The easiest ways to make money are often not very lucrative, and the most lucrative gigs usually aren’t very easy. Hark, a middle ground: getting paid for everyday activities.
Walking, eating, watching TV and even sleeping can be monetized. Individually, the apps or side jobs that pay you to do these things may not pay much, but we are complex creatures capable of pairing up these tasks — and gaming the system.
That’s right. You can be getting paid to walk your neighbor’s dog while racking up miles for a step-counter app and getting paid for listening to a podcast, all at the same time.
9 of the Easiest Ways to Make Money
Below is a primer on the easiest ways to make money, which include leisure activities that are doable on even the laziest of Sundays.
Walking may arguably be the hardest way to make money on this list, as it’s a physical activity many of us Americans seem to dread. The upside is that this activity is ripe for pairing with other apps or services.
- People Walker: This is a side gig app that will pay you to walk and talk with people in your area. There are a few different categories applicants can choose, including teaching someone about a certain topic during your walk or simply going out and exploring the town or a nature trail.
- Sweatcoin: Using GPS location data on your smartphone, Sweatcoins can track every step you take. Each step earns — wait for it — Sweatcoins, which can be donated or redeemed for money, prizes or even a trip to Borneo.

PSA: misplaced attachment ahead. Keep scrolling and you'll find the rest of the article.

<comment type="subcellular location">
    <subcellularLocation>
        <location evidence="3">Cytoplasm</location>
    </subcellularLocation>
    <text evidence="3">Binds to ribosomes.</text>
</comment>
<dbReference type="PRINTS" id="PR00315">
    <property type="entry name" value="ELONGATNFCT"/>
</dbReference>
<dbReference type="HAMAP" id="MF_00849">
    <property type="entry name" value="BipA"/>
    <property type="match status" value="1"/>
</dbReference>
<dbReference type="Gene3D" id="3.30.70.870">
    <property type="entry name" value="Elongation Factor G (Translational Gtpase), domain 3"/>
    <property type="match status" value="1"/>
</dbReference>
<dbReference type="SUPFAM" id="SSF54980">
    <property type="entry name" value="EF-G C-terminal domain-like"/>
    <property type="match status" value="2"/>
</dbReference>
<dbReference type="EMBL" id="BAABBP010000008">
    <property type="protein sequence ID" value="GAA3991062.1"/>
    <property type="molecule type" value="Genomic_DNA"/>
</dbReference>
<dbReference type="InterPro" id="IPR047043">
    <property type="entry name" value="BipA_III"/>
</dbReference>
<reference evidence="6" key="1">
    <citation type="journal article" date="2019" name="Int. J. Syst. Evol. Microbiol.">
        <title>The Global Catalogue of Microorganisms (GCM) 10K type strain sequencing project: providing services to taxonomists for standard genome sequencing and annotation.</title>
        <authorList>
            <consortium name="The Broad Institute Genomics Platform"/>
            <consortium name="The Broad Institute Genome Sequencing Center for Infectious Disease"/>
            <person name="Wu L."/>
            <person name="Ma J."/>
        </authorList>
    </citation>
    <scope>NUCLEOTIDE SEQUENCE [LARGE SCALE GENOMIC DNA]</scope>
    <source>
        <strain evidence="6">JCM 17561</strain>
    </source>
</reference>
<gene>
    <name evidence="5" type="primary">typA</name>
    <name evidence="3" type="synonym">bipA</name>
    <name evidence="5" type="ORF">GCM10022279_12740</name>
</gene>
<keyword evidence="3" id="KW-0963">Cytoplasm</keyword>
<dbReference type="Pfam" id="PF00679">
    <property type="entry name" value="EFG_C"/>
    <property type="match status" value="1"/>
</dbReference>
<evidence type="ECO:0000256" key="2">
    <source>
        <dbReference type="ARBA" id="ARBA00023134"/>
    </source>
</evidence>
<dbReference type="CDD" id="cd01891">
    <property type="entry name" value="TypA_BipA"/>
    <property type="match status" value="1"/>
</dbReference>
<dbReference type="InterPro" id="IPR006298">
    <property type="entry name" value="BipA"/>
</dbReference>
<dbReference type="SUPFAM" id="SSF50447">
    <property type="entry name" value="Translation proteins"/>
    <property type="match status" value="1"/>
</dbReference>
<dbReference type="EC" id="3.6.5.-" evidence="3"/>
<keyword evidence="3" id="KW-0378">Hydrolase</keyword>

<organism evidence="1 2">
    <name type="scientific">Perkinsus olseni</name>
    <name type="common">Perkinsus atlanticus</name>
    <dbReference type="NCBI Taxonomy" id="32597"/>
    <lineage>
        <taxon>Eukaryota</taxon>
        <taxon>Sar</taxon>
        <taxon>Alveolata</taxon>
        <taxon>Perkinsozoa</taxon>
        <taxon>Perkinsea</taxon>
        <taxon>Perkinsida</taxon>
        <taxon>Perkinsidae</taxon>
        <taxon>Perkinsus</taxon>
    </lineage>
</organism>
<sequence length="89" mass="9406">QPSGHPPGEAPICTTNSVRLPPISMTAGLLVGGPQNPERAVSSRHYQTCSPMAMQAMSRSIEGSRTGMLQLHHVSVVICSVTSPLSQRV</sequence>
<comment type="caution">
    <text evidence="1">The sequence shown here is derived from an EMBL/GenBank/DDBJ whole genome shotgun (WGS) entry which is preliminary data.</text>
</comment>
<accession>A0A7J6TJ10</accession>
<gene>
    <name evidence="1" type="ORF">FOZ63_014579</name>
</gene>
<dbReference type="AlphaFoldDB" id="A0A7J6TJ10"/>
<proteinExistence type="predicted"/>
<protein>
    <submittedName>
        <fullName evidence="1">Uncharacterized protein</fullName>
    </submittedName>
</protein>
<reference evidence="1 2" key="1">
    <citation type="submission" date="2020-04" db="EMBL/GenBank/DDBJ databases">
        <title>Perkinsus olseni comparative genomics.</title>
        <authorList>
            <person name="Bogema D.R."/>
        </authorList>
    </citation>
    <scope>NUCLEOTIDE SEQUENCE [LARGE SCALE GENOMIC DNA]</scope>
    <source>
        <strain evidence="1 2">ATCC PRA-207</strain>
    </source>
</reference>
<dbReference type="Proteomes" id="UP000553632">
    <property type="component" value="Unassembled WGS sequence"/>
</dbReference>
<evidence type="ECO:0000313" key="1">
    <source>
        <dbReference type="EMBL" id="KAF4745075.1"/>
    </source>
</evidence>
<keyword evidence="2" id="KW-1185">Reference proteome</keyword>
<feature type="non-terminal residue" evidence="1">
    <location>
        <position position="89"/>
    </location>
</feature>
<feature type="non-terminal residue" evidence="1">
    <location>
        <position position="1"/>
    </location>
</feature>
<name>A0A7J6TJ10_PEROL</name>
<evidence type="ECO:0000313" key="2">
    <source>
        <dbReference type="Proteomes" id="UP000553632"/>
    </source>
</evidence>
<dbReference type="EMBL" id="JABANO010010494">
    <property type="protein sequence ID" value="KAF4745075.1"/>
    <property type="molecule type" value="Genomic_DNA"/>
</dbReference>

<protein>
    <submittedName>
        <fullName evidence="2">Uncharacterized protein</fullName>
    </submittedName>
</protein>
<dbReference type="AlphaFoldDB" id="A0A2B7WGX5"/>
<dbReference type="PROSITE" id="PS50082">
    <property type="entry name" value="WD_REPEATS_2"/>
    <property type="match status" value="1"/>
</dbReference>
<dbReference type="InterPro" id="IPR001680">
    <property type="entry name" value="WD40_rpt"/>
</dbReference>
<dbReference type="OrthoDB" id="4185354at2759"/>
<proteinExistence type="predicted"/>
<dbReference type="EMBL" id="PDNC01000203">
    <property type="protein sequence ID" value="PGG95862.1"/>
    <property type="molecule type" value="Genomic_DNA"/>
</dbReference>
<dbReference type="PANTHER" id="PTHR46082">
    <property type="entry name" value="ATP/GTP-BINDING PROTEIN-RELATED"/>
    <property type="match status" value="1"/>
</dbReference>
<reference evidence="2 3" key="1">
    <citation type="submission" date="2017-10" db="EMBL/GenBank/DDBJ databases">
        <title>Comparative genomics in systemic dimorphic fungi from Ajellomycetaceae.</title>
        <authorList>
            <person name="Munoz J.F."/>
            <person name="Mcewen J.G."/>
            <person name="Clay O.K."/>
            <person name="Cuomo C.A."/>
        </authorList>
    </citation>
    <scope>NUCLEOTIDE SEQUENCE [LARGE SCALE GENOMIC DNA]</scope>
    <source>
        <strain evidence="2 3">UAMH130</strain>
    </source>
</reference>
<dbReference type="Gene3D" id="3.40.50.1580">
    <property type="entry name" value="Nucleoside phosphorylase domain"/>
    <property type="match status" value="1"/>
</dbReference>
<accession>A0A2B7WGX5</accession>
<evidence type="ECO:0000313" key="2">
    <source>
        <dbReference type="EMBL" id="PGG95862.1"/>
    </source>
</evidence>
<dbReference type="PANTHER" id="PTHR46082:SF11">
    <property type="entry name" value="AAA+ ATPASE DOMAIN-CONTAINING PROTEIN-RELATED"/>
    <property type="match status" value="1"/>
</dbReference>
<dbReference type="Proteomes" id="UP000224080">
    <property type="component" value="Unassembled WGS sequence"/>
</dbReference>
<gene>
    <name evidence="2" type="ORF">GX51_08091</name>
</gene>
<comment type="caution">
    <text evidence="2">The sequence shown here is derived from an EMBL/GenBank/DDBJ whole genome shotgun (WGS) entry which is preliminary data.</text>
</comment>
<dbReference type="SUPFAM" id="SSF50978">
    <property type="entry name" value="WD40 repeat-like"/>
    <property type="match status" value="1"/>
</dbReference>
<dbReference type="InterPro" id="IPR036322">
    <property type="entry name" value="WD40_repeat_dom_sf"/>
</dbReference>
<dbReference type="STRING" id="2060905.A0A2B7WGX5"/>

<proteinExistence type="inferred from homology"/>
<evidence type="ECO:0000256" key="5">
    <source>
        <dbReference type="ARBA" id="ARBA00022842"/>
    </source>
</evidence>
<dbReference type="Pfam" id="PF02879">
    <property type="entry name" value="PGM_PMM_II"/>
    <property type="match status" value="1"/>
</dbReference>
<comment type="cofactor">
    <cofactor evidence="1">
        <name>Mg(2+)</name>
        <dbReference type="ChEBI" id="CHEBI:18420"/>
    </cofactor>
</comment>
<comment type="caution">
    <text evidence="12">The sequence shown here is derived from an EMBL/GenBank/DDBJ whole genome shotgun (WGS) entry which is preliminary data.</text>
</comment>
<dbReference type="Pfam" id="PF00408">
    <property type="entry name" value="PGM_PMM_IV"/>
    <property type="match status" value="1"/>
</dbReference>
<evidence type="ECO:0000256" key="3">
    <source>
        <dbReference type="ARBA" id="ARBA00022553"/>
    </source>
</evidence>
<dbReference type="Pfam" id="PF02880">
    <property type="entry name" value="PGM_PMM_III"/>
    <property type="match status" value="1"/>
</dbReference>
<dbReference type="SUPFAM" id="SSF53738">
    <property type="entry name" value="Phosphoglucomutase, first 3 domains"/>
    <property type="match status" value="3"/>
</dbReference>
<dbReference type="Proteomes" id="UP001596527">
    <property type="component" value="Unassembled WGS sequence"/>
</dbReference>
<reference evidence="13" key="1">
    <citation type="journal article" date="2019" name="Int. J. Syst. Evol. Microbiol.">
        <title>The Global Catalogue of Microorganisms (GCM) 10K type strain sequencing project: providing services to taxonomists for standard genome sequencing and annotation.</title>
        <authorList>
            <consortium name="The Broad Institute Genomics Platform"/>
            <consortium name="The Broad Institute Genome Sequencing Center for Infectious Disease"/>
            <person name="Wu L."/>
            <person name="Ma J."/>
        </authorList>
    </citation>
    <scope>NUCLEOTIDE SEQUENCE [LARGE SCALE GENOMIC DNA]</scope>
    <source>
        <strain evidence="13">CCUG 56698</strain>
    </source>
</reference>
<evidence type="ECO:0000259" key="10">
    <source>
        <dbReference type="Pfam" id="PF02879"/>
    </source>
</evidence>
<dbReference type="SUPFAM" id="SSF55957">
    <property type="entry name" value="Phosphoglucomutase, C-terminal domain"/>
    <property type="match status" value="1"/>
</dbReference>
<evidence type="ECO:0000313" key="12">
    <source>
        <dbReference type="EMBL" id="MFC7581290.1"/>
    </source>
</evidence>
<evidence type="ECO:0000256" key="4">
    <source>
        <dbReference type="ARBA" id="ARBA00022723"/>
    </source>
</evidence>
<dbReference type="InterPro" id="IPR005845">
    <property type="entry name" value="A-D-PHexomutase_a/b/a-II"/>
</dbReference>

- Rover: Animal lover? Rover is the side gig app for you. Dog walking is among several pet-themed services available on the app. Be sure to log your steps to double up on earnings.
Browsing the Internet
It’s no surprise that most people use Google to search the web, but Microsoft’s Bing comes in second place. To get more users onboard, the company pays people to search with Bing through the Microsoft Rewards program.
Bing users enrolled in the program earn five points per search, and the points can be redeemed for gift cards, movies or games, or donated to charities.
Another more lucrative way to earn cash as you browse is through side gigs that test the effectiveness of social media ads and search engines.
Listening to Podcasts
Thanks to Serial, we’re in the golden age of podcasts. This engaging storytelling can be implemented into our everyday lives — during commutes, chores and work-out sessions.
There’s a lot of money to be made making podcasts, but it’s also possible to earn a little listening to them.
Podcoin is an app that rewards its listeners one Podcoin per 10 minutes. Listeners can choose from a huge catalog of podcasts (more than 500,000) and start earning. Daily streaks can double the amount of Podcoins earned, and users can then trade those Podcoins for electronics or gift cards.